Intel received the green light to build a $2.5 billion, 12-inch wafer plant in northern China. The plant will use the 90nm technology and will be used to manufacture chipsets.
The plant would use 90-nanometer technology and produce 52,000 wafers a month at full capacity, according to the NDRC, which is China's top planning group. The plan calls for the fab to be in the city of Dalian.
Little more was known, but sources familiar with the project said an announcement is expected from Intel in the next few weeks.
Intel spokesman Chuck Mulloy said, "We have announced no plans and will not comment on speculation of this nature."
If true, the development could have wide-ranging impact on the US semiconductor industry. The US government exercises tight control over the export of advanced high-tech manufacturing techniques, and that should restrict Intel from using anything under 0.18 micron in China. Even its NOR flash is made on more advanced processes.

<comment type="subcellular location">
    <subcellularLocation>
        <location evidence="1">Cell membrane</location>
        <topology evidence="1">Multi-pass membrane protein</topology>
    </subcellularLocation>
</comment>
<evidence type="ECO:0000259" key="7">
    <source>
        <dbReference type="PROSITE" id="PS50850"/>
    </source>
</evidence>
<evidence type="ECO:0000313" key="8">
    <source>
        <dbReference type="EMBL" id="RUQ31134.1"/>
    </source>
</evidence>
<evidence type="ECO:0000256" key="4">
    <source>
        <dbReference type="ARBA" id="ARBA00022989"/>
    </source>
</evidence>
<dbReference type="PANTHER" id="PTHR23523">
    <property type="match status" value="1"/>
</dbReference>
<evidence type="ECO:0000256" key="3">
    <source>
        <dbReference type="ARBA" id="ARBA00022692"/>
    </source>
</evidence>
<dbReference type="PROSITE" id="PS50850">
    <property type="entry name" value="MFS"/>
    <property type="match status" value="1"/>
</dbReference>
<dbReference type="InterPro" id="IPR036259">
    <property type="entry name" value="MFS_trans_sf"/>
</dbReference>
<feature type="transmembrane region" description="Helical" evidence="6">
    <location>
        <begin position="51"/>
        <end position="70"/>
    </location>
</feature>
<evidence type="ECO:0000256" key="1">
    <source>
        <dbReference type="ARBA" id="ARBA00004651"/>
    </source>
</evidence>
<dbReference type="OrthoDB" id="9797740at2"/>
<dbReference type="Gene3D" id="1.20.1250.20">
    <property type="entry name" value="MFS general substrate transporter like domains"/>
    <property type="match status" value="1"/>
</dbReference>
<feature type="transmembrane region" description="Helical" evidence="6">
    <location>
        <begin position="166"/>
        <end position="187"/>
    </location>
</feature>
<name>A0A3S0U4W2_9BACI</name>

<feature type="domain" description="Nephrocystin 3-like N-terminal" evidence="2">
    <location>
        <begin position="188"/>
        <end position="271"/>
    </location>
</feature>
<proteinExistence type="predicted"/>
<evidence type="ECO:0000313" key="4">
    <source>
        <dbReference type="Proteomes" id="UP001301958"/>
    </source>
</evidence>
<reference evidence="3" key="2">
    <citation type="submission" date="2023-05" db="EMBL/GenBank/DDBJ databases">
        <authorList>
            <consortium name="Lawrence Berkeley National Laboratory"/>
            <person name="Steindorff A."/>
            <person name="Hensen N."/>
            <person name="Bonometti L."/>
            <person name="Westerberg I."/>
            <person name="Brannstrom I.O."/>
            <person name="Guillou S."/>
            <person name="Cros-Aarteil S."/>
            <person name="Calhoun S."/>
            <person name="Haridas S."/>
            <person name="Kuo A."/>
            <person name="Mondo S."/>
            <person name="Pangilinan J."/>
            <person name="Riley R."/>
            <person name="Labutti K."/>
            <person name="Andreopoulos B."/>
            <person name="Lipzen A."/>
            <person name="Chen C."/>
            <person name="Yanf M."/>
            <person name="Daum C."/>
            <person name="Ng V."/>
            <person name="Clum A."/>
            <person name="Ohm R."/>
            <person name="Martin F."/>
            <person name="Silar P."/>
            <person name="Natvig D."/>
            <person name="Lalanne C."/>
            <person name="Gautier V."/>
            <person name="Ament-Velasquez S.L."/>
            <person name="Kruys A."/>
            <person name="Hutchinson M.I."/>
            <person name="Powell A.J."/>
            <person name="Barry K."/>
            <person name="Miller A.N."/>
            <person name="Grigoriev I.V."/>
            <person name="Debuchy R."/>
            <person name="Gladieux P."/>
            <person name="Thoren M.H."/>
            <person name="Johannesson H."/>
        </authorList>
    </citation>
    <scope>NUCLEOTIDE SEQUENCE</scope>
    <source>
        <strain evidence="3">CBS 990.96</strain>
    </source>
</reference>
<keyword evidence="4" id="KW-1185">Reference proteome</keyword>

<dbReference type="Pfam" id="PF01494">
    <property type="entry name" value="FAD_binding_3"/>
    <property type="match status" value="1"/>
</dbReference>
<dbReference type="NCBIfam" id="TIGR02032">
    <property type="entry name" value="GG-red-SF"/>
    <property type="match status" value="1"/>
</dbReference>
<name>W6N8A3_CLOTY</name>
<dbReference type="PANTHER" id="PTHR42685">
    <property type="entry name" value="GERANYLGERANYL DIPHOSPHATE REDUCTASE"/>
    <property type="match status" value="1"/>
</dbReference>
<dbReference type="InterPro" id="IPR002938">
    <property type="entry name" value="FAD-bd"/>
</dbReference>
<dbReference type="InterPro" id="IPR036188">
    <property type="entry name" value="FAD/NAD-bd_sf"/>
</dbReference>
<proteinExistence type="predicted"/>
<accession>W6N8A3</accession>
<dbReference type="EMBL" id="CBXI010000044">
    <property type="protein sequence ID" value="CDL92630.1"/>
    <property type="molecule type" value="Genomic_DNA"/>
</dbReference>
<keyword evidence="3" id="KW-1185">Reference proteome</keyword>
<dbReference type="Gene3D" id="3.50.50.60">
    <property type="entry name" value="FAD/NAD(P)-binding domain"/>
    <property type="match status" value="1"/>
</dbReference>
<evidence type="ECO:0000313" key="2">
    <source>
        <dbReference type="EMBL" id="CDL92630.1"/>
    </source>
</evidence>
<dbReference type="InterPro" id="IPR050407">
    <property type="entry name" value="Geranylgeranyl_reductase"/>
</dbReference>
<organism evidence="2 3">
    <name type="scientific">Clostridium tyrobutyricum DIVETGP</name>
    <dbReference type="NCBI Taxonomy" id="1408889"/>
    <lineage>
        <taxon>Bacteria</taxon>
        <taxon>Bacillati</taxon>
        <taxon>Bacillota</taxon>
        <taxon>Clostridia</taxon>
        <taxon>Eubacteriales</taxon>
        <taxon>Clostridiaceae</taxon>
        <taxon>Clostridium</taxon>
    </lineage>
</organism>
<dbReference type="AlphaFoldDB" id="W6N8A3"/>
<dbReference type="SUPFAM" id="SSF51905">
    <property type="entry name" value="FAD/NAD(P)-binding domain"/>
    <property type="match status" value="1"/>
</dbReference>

Intel building a fab in China would signal a loosening of export control policy, and allow US semiconductor gear makers to increase sales to China. Yet such a development would also contradict a current Bush administration attempt to tighten export control policy in regards to China.